Grandma Anna Oldenburg, Deer Creek

Lard the Size of an Egg is a series based on stories collected from New York Mills community members by historian and writer Chris Marcotte.  Marcotte spent six weeks in September and October at the Cultural Center Retreat House working on her 1897 murder mystery. Most of the stories Marcotte compiled while there focus on a family recipe, a story that went with it, and a photograph. This is part five of the seven-part series which will run weekly through December 21. 

Grandma Oldenburg’s white apple blossom dinnerplate

Shirley (Bentley) Quist’s grandmother, Anna Mary (Wachlin) Oldenburg was only four years old when her family immigrated from Germany. Anna’s parents, Christian and Anna, and eight children between the ages of nine months and sixteen years arrived in New York City aboard the Saale in Oct 1893. The Wachlins traveled to southern Minnesota where they farmed about twenty miles from Austin. Although families did sometimes immigrate together, often, wage earners went first and then sent money back so other family members could purchase tickets. It speaks to the Wachlin’s financial stability that ten individuals were able to travel at the same time. It is probable that the reason they settled in Mower County was that there were Wachlin relatives who had immigrated seven years earlier living there. 

Anna met and married Fred Oldenburg, another German immigrant in about 1908 and for the first years of their marriage they resided with Fred’s family in Austin. By 1920, Fred was a foreman in a meat packing plant (Hormel Foods Corporation was established in 1891), and Anna was caring for their five children. Anna had twelve in all, the youngest was Kathryn. She was born in Oak Valley in Otter Tail County as the Oldenburg family had moved to a farm there before 1930.

Kathryn Oldenburg graduated from Deer Creek High School, and in February 1955 married Marvin Bentley.  Ten months and three days later the first of three children, their daughter Shirley, was born. Shirley has fond memories of spending time with her grandmother Oldenburg. Shirley walked to and from the Deer Creek School District 283, and usually stopped at her grandma’s house on her way home.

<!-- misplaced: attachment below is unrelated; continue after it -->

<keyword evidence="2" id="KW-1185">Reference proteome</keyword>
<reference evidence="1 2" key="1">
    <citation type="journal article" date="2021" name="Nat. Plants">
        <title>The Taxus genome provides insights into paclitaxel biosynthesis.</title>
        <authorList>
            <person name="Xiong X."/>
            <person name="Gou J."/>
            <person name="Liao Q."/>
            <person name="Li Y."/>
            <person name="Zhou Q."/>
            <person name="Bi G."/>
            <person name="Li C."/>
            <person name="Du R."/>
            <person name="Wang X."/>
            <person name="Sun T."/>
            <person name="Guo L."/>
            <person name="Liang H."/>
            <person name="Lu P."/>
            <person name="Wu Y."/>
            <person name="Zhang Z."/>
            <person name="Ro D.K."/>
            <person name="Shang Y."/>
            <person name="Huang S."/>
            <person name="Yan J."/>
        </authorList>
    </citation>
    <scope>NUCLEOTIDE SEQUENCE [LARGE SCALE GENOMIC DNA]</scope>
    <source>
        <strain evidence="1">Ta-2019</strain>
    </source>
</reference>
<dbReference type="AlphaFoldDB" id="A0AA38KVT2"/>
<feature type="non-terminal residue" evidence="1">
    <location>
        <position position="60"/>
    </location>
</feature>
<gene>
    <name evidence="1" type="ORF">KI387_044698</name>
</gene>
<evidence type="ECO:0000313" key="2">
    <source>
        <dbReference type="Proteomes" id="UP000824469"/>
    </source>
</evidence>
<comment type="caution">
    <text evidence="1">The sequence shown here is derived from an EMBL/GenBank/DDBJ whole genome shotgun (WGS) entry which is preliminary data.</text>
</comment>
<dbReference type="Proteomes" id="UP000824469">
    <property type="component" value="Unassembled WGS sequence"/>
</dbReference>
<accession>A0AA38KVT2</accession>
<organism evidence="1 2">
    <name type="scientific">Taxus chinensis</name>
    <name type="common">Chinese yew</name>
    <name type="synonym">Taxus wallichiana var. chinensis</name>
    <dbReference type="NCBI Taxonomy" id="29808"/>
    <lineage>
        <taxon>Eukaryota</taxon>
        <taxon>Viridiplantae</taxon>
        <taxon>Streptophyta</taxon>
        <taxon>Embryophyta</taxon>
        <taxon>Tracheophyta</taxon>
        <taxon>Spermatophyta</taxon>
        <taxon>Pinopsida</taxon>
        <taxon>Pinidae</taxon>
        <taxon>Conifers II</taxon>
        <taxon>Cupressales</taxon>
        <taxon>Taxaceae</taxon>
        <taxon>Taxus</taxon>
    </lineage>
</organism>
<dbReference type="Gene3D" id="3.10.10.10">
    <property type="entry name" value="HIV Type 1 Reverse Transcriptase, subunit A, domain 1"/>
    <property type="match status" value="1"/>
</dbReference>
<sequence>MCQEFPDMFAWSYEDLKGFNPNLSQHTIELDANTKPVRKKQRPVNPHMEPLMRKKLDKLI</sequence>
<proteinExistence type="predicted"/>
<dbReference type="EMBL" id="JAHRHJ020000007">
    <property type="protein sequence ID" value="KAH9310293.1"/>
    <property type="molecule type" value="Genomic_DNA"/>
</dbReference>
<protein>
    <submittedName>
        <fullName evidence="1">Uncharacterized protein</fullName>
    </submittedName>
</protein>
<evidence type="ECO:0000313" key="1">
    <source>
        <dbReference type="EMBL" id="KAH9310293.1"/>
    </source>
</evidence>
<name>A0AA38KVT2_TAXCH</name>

Here is Shirley’s story about learning to peel potatoes with her grandma Oldenburg.

“Waste Not, Want Not”

“My grandmother, Anna Oldenburg, passed away over 50 years ago, so I do not have any of her recipes, but I loved her potato pancakes.  Although I do not remember ever seeing Grandma use a recipe, I do have her 1945 copy of the Searchlight Cookbook. The pages in the canning and dessert sections are well-worn. I also have her vintage white apple blossom dinnerware from the 1940s. 

I was at Grandma and Grandpa’s house a lot. I would shovel snow for them in the winter. I’d mow the lawn, rake leaves, and help in the garden whenever she needed me to. She taught me how to crochet and do needlepoint. During the summer I also had a chance to go with her to the Senior Center in Deer Creek. 

One day, when I was about six, my grandmother was going to make potato pancakes for dinner. I asked if I could help. It was my first time peeling a potato.  We did not use a vegetable peeler—it was a paring knife. She watched me closely as I tried to thinly peel the skin.  If I took too much of the potato, she would remind me to peel thinner. It took some time to peel those potatoes and she helped in the end. I did get the idea—waste not want not. I can’t recall if I stayed for dinner, but if I did, Grandma would have served applesauce and bacon with the pancakes. 

To this day I still use the paring knife instead of a peeler for potatoes.  And I have always believed that anything served on Grandma’s plate was delicious because it was made with love!”

Note: The Searchlight Cookbook was originally published in 1931 by Household Magazine. It contained 320 pages of recipes developed by the magazine’s food staff. The 1945 copy was the 18th edition.

Recipes and photos from the Lard the Size of an Egg stories can be seen on the New York Mills Cultural Arts Center website